Lane-Fox: Bring all Government websites under DirectGov domain

The ‘Digital Champion’ and lastminute.com co-founder has outlined an online strategy she hopes the Government will follow.

Bringing all Government websites under one domain will help save tax payer's money and improve user experiences.

This was the claim made today by the Government's Digital Champion' and lastminute.com co-founder Martha Lane-Fox, in a new report outlining her recommendations for an improved Government online strategy.

She has suggested the amalgamation of all departmental web pages under the direct.gov domain, complemented by a central digital team, run from the Cabinet Office, to help move more services online, will make for a more coherent system and improve citizen access.

"Ultimately, departments should stop publishing their own websites, and instead produce only content commissioned by this central commissioning team," said Lane-Fox.

"There is no need for a major migration of content from existing departmental websites, they should simply be archived or mothballed when essential content has been commissioned and included in the new site."

However, she added there must be a separation between services citizens want to access and campaigns the Government wanted to push onto them.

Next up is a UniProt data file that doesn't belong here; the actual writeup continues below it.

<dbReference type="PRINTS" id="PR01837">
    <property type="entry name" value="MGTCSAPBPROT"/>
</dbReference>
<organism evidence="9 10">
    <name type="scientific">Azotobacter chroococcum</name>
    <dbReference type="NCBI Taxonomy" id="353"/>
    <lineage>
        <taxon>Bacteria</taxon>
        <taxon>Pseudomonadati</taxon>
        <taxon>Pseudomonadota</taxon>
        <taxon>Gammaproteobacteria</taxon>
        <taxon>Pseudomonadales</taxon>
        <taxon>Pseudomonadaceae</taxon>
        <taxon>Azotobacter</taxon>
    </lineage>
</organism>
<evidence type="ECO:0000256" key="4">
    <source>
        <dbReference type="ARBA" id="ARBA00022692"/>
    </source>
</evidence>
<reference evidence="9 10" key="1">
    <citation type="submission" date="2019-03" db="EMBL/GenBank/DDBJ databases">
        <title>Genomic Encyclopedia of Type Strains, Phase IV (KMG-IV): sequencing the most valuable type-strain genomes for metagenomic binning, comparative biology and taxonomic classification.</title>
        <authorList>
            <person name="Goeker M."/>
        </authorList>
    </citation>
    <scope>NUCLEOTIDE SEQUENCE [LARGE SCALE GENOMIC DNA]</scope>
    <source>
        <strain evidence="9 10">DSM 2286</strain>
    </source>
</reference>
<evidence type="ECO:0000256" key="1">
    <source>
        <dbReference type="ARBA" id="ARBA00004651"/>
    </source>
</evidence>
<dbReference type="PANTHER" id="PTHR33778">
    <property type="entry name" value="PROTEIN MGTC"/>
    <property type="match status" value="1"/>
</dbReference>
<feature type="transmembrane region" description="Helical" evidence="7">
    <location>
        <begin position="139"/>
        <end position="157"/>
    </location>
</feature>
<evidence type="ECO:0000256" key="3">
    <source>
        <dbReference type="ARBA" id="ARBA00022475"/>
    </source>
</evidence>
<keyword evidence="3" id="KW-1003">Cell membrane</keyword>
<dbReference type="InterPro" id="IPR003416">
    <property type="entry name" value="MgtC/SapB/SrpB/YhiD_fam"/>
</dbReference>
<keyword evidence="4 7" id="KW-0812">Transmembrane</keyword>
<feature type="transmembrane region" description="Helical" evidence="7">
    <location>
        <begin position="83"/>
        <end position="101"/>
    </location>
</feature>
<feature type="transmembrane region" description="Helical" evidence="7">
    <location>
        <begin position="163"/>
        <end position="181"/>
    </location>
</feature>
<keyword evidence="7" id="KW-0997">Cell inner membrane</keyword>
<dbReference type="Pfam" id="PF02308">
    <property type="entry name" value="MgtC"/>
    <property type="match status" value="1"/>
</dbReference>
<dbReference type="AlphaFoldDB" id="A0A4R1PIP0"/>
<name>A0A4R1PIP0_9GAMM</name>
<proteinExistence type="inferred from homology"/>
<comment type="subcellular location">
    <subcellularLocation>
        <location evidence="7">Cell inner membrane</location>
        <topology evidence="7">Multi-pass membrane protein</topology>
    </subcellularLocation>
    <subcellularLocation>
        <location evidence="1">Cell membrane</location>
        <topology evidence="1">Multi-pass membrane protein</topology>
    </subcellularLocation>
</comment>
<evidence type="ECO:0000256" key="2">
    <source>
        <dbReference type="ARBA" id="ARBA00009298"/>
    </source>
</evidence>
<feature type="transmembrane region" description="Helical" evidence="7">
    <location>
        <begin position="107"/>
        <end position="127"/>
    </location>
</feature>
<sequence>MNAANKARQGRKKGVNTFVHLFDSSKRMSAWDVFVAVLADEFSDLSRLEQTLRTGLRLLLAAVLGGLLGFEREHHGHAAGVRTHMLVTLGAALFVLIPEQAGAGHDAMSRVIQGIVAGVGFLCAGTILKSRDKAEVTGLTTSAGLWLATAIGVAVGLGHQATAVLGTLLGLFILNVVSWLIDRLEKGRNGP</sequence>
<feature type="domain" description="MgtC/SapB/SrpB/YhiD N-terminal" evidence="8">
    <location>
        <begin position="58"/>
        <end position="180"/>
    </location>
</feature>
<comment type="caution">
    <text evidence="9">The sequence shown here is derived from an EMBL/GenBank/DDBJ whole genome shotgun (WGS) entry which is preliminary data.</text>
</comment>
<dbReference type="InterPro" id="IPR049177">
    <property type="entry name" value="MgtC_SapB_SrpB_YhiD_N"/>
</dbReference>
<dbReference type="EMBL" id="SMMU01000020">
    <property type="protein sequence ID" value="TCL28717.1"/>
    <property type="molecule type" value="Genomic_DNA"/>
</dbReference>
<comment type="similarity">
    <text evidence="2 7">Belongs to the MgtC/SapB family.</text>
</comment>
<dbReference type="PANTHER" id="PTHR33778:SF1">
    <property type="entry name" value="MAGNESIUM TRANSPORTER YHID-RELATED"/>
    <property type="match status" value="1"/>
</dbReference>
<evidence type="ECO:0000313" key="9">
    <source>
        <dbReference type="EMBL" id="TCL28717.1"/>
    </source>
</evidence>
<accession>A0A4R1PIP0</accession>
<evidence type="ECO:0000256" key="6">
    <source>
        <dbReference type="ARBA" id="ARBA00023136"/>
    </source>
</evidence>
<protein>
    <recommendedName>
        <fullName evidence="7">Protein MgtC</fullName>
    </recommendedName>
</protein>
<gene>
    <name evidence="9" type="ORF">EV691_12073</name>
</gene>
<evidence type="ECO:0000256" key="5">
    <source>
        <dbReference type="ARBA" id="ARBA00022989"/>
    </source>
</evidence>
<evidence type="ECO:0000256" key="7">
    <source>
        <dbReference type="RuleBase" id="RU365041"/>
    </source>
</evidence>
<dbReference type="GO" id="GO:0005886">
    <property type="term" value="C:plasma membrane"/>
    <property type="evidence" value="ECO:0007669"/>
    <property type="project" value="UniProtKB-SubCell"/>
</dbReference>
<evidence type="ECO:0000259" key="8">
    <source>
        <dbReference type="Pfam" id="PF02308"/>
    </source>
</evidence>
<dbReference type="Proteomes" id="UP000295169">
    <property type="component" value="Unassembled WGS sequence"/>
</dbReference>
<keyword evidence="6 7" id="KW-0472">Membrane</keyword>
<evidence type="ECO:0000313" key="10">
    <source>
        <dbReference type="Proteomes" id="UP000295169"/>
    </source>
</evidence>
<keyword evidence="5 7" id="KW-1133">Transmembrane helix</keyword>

Cost and complexity

Pointing to the complexity of student loan applications, where prospective students still need to print out a 30 page document after completing the process online, she said the Government needed to look to the commercial sector to see how to simplify online processes.

"I strongly suggest that the core DirectGov team concentrates on service quality and that it should be the citizen's champion with sharp teeth' for transactional delivery service," added Lane-Fox.

Ensuring services are available online was the key to making cost savings. By shifting 30 per cent of Government services online, annual savings of 1.3 billion could be achieved, she claimed, and if 50 per cent were to shift, this saving would hit a staggering 2.2 billion.

Lane-Fox acknowledged steps already taken by the Government to "rationalise" websites by 75 per cent, leading to costs falling from 560 million a year to 200 million. However, Lane-Fox also claimed this could come down further to just 100 million if the correct steps were taken.

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